At the highest level, Discovery is solving the 1) customer’s problem, ensuring there is a 2) market for that solution, 3) establishing technical feasibility, and 4) project risk to implement the solution.
Solution to Customer’s Problem
Products that solve a customer’s problem require a true understanding of the users and their environment. We have found that some team members want to jump in and provide a solution before understanding the real customer need. Definition of the user(s) and use environment, including differences from country to country, is crucial. For example, a medical device used by a surgeon in a hospital in the United States may be used in an office procedure by a physician (non-surgeon) in Europe. Within the surgical environment, users may include the surgeon, surgical nurse, and the cleaning/processing group for reusable devices. A device developed without this understanding may provide only a partial solution.
To understand and solve the customer’s problem, medical-device companies use various methods. Examples include observational techniques and customer and/or clinician panels. During panel studies, early prototyping (sometimes referred to as pretotyping) is an effective and efficient way to understand and solve the customer’s problem. Design teams also need to integrate and collect usability and human factors feedback from early concepts.
During Discovery, the organization must clearly understand market potential, price points, margins needed, payer requirements, and user requirements.
Today’s payers may not be the actual users of the product. Integrating payers’ expectations into the product improves the product’s chance of commercial success. Product reimbursement considerations include questions such as these: Does the product fit within an existing category? What is needed in order to justify premium reimbursement (for example, a new category or code plus health economics evidence to support it)? How do the requirements change in different countries? Answers to all of these questions become inputs into the market feasibility analysis.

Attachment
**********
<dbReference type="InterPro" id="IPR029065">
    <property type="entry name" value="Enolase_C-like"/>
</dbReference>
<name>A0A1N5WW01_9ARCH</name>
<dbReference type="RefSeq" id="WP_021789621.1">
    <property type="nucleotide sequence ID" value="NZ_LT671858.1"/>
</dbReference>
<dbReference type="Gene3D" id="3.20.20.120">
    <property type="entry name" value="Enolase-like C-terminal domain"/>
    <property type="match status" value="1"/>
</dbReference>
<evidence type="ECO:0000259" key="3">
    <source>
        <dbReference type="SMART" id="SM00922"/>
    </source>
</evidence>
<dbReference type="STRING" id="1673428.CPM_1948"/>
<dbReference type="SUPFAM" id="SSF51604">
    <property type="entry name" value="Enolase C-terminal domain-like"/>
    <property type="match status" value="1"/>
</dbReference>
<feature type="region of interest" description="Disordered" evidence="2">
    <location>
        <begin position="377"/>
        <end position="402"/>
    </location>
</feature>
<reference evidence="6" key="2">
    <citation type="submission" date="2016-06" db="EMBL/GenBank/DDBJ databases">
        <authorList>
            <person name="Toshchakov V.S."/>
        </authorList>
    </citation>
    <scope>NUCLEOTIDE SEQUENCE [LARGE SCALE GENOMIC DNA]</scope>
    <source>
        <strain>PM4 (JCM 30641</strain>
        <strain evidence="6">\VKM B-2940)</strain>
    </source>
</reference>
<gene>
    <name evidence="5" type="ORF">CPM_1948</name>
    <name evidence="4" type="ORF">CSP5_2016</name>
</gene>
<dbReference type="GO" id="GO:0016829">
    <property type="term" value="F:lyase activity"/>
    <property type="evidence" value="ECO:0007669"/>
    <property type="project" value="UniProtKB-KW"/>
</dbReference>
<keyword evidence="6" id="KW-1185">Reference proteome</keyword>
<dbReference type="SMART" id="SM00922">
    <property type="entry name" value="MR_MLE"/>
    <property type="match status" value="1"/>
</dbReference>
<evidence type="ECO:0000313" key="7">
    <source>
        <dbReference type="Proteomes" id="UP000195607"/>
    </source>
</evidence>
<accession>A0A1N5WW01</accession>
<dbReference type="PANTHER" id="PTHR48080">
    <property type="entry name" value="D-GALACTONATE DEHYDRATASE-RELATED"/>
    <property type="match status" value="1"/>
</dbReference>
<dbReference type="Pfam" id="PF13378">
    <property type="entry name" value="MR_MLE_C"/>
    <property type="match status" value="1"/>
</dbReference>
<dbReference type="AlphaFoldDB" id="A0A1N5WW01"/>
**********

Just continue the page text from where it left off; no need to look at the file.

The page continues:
To meet price point and margins, sellers must produce the product at a cost that meets business needs. Adding those cost requirements to the design inputs is an effective way to ensure that cost requirements are considered in the overall design process.
Once the organization understands how to solve the customer problem, it must determine whether the technology for solving the problem exists. Expertise may be internal or external. Depending on the company’s strategy, some work may be needed to demonstrate feasibility before entering design controls. This point in product development is appropriate for using prototypes or pretotypes.
There is some confusion regarding whether medical device companies can actually use prototyping early in the process. It depends on how the prototype is used:
- For better understanding user needs or preferences, it is appropriate to prototype early in the process. Prototypes may also be used to understand new technology design options or technical feasibility before transitioning to design controls.
- Later in the project and under design controls, prototypes have a different objective. They enable the product development team to make design choices, obtain feedback from user groups, and study product or subsystem performance, including usability.
All projects have risk, and the biggest project uncertainties should be identified by the cross-functional team early in the process and resolved throughout the process. These risks are separate from the user risks that must be addressed per ISO 14971. Those risks most often fall under market or technical risks, but may include many other categories.
The key outputs of Discovery are customer needs, product requirements (design inputs), commercial feasibility, and demonstrated technical feasibility.
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